Good morning from the Court's press room.
Good morning, everyone! Welcome to the March 5 edition of our live blog, sponsored by Bloomberg Law.
We expect one or more opinions in argued cases this morning. Lyle Denniston, our reporter at the Court, will relay us to them as they are released.
As is (almost) always the case, we don't know in advance which opinions we will get. Yesterday the Court took yet another step toward clearing the decks of the October and November sittings of all but the high-profile cases. So all we have left from October sitting are McCutcheon v. FEC (campaign finance) and Schuette v. Coalition to Defend Affirmative Action (affirmative action). From November, we have Bond v. US, Town of Greece v. Galloway, and Rosemond v. United States.
Today will be a two box day, likely meaning 2 or 3 opinions.
In terms of what other opinions we could get, most of the December cases are also fair game, as are some of the January cases in which the Justices aren't divided -- we got the first January opinion, in Law v. Siegel, yesterday from Justice Scalia.
Here's Lyle. We have the first opinion. Rosemond v. United States.
Justice Kagan has the Court's opinion. There is a partial dissent. Vote appears to be 7-2 on that part. Justice Alito concurs in part and dissents in part, joined by Justice Thomas.
Justice Scalia does not join one of the footnotes. This is a case involving the question of the bar on using or carrying a firearm during a drug crime. The Court holds that the government establishes a violation of this law or that the defendant aided or abetted a violation by proving that the defendant actively participated in the underlying drug crime, with advance knowledge that a confederate would use or carry a gun during the commission of the crime.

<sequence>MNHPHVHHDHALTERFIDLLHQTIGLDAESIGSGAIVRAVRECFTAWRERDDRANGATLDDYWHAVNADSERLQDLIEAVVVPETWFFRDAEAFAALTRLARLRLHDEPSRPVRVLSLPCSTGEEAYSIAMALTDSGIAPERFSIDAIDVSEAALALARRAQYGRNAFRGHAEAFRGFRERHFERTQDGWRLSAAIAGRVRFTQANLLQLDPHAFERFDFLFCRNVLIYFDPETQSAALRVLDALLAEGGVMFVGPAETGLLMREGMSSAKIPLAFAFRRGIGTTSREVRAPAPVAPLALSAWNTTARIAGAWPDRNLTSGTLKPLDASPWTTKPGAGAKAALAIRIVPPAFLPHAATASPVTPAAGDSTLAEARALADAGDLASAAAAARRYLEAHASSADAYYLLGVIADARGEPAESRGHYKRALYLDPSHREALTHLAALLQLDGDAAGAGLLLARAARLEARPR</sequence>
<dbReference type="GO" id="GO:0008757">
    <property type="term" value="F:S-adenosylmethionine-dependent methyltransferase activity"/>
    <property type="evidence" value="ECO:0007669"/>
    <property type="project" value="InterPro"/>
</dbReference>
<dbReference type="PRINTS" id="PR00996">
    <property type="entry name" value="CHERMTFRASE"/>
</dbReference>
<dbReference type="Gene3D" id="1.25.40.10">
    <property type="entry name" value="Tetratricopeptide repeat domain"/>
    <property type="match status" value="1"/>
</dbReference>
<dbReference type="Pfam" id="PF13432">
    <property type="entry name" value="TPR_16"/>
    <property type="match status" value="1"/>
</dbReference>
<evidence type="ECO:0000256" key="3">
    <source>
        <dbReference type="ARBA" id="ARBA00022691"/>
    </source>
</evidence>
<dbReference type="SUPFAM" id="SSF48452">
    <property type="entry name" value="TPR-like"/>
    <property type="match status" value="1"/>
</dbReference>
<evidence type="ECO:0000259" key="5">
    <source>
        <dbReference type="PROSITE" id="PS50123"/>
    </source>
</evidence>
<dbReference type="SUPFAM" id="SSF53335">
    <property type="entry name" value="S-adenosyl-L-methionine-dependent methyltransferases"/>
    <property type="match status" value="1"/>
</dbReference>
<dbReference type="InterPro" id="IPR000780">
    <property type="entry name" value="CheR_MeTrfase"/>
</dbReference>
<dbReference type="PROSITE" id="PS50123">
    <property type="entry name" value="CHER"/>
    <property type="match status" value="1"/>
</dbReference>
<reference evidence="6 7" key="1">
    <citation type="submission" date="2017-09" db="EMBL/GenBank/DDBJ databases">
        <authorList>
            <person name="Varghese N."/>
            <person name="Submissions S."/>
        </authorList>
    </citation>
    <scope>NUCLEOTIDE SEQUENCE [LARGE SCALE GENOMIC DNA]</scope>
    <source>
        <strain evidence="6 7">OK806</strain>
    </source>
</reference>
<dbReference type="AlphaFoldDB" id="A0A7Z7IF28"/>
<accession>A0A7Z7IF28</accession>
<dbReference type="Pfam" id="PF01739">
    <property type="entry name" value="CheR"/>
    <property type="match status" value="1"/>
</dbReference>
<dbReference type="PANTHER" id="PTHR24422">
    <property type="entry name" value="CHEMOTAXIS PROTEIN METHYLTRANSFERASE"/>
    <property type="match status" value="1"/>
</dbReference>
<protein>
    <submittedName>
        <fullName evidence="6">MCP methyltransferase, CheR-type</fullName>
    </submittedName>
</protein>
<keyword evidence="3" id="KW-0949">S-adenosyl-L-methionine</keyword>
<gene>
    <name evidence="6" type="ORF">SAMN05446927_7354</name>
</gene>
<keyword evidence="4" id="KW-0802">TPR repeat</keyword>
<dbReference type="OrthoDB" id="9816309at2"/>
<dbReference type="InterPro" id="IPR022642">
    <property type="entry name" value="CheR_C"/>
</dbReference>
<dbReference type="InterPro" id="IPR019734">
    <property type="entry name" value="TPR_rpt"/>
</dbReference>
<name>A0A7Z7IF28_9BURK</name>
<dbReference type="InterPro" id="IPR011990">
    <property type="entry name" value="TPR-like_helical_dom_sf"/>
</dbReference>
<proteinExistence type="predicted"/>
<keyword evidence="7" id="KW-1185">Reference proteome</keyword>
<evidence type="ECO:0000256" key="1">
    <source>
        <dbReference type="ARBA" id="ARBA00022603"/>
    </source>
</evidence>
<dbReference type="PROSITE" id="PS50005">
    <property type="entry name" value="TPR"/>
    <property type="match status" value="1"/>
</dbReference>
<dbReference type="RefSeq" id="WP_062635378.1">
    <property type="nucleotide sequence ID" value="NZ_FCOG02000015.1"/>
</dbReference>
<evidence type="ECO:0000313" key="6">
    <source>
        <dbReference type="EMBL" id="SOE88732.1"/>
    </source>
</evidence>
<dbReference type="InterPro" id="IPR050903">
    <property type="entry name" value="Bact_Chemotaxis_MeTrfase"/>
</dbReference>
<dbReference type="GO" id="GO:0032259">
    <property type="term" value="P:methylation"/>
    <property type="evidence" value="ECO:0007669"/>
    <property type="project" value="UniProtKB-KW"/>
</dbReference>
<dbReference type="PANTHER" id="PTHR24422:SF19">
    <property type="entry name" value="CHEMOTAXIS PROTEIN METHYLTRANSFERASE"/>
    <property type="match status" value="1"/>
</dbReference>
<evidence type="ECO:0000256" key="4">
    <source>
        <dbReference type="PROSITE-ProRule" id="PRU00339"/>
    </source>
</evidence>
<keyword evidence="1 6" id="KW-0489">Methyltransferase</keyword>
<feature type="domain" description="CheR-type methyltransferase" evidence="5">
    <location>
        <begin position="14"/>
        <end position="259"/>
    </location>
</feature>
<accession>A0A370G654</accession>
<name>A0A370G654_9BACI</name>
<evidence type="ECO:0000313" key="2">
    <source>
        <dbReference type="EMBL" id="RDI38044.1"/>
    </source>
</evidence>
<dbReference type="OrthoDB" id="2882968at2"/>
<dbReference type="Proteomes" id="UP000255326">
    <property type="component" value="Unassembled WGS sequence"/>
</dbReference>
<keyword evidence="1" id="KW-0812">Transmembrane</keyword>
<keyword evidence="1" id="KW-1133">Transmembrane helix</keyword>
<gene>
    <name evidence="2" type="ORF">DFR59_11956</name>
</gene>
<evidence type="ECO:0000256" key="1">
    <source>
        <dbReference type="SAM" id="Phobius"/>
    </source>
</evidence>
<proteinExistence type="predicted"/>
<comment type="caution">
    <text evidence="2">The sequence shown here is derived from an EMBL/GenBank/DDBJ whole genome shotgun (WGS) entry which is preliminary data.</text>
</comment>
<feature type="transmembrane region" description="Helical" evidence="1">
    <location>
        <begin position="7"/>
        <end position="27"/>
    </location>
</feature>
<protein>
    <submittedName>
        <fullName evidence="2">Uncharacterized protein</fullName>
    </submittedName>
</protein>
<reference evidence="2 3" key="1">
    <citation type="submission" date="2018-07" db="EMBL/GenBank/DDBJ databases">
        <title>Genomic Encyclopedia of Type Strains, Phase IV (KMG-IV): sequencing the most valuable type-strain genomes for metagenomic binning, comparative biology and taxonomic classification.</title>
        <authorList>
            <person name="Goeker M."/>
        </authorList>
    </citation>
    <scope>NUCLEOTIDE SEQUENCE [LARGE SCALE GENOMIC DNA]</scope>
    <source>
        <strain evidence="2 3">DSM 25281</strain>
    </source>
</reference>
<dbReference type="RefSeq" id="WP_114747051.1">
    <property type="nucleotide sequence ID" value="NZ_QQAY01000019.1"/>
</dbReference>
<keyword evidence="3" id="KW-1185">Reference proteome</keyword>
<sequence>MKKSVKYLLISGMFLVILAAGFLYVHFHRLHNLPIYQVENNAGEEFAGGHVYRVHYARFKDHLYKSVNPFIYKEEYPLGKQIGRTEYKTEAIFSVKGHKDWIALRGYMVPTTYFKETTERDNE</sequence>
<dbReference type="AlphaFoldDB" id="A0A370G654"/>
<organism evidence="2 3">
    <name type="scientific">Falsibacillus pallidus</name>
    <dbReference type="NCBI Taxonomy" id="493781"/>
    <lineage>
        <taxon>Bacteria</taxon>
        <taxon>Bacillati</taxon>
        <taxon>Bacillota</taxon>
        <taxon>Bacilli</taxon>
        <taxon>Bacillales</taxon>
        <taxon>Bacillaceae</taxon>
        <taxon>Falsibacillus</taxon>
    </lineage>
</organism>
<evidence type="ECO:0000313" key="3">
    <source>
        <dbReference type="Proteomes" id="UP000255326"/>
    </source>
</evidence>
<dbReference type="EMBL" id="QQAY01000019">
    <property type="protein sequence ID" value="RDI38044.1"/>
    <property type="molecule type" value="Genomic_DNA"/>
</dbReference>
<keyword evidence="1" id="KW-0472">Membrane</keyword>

In the second part of the decision, the Court rules that the trial judge's jury instructions were erroneous, and the case is remanded to determine whether that was a harmless error.
The second opinion is in BG Group v. Argentina. The opinion is by Justice Breyer.
The vote appears to be 7-2. Chief Justice Roberts dissents, joined by Kennedy. Sotomayor has a separate concurrence in part.
The Court rules that a court of the United States, in reviewing an arbitration award under a treaty between the UK and Argentina, should interpret and apply threshold provisions concerning arbitration using the framework developed for interpreting similar provisions in ordinary contracts.
The decision of the D.C. Circuit is reversed.
Goldstein & Russell, P.C., whose attorneys contribute to this blog, was among the counsel to the petitioner in BG Group.
We still have at least one more opinion. The Justices announce in order of reverse seniority, so we won't be hearing anymore from Justices Kagan, Sotomayor, or Alito today.
We have the third and final opinion.
This is Lozano v. Alvarez.
The opinion is for the Court by Justice Thomas. The Court is unanimous except that Justice Alito has concurred, joined by Justices Breyer and Sotomayor.
The Second Circuit is affirmed. The Court rules that, under the Hague Convention on child abduction, the one-year period for filing a petition for the child's removal is not subject to equitable tolling.
I covered this case for the blog and will have a report later today.
That's all we have for today. We will have reports on today's argument in Halliburton later on this afternoon, I hope, as well as analyses of today's three decisions. Thanks so much for joining us, and we hope to be back here again with you soon!